Services: Capacity Building, Curriculum Development, Education Management Information Systems, Monitoring, Evaluation, and Research, Teacher Training
Expertise: Life Skills Training, Youth, Basic Education for Children and Adults, HIV and AIDS
The School Health and Reading Program (SHRP) built on previous USAID and Government of Uganda investments in health and HIV education to enhance existing curricula and to test and evaluate additional interventions that have an impact on improved knowledge and behavior change. These efforts were augmented by a range of coordination and capacity building activities through existing structures with schools and districts and at national level to ensure sustainability with resources from the Ugandan Ministry of Education and Sports.
World Education has supported Uganda’s Ministry of Education and Sports (MoES) to set up sustainable mechanisms for a meaningful HIV and AIDS response within the education system. This includes support in the implementation of effective HIV prevention education in both primary and post-primary schools and institutions.
The program provided technical support to MoES to enhance the Presidential Initiative on AIDS Strategy for Communication to Youth (PIASCY) curriculum and established a minimum package of HIV education interventions in schools through the School Family Initiative (SFI). The program further supported the MoES in more active engagement of districts in HIV education initiatives, and trained teachers to not only teach about HIV prevention, but also become champions of this cause.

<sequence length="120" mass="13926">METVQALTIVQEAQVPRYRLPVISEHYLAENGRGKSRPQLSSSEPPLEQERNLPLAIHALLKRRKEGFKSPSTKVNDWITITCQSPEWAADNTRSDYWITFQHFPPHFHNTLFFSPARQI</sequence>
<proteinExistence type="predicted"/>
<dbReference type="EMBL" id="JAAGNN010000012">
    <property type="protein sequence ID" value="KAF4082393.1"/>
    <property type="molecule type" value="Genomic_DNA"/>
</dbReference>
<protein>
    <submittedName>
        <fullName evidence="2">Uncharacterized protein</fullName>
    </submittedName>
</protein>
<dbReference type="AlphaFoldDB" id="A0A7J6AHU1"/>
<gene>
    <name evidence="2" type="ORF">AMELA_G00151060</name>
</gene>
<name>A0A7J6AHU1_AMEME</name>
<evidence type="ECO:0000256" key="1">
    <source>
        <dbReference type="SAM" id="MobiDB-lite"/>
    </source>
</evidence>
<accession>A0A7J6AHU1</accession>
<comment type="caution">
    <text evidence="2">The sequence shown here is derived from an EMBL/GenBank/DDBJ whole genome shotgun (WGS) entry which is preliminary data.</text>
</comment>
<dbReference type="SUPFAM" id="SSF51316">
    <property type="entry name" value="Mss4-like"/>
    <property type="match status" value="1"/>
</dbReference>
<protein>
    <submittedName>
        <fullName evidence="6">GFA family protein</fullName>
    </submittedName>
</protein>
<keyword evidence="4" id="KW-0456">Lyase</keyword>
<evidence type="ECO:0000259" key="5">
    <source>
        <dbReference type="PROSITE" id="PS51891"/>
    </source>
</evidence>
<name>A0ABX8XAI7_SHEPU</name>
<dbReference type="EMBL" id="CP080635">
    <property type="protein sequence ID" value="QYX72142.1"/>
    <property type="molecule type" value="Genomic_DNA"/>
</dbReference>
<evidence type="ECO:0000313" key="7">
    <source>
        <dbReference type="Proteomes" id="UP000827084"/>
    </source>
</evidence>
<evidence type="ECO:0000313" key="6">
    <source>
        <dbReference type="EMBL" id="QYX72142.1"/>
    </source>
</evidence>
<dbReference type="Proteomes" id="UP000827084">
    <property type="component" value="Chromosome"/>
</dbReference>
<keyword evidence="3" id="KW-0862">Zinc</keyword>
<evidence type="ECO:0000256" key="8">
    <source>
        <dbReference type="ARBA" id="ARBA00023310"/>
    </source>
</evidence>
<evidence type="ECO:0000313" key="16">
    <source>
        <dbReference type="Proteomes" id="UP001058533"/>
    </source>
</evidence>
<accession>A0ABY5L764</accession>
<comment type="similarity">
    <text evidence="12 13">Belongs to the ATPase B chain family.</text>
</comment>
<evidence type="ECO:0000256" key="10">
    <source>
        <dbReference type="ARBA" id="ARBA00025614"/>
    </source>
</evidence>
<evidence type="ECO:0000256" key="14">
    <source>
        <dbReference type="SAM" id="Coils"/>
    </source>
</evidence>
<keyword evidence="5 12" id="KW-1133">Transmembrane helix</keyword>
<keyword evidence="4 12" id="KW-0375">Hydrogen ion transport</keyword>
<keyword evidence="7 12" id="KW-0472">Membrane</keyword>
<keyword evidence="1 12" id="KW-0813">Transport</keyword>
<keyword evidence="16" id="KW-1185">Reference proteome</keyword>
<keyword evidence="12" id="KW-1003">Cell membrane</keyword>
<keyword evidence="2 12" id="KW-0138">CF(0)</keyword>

Through these activities, World Education reached 1,651 schools in 17 high HIV-prevalence districts with its HIV&AIDS and health education package. More than 11,000 teachers were trained to deliver HIV education and basic HIV&AIDS counseling skills. They in turn reached 481,172 students (235,340 male, 245,832 female children) in P4 to P7 in primary schools, Senior 1 to 6 in secondary schools, and BTVET students in years 1 to 3 in 1651 schools in 17 districts. World Education used the School Family Initiative (SFI) as an optimal vehicle to reach large numbers of young people in primary schools with quality interventions through small group activities. The minimum package in each school also integrated HIV&AIDS education into subjects and co-curricular activities like sports, music, dance and drama; linked schools to HIV&AIDS services; created an active HIV&AIDS talking environment; and integrated HIV&AIDS issues into guidance and counseling practices to benefit children.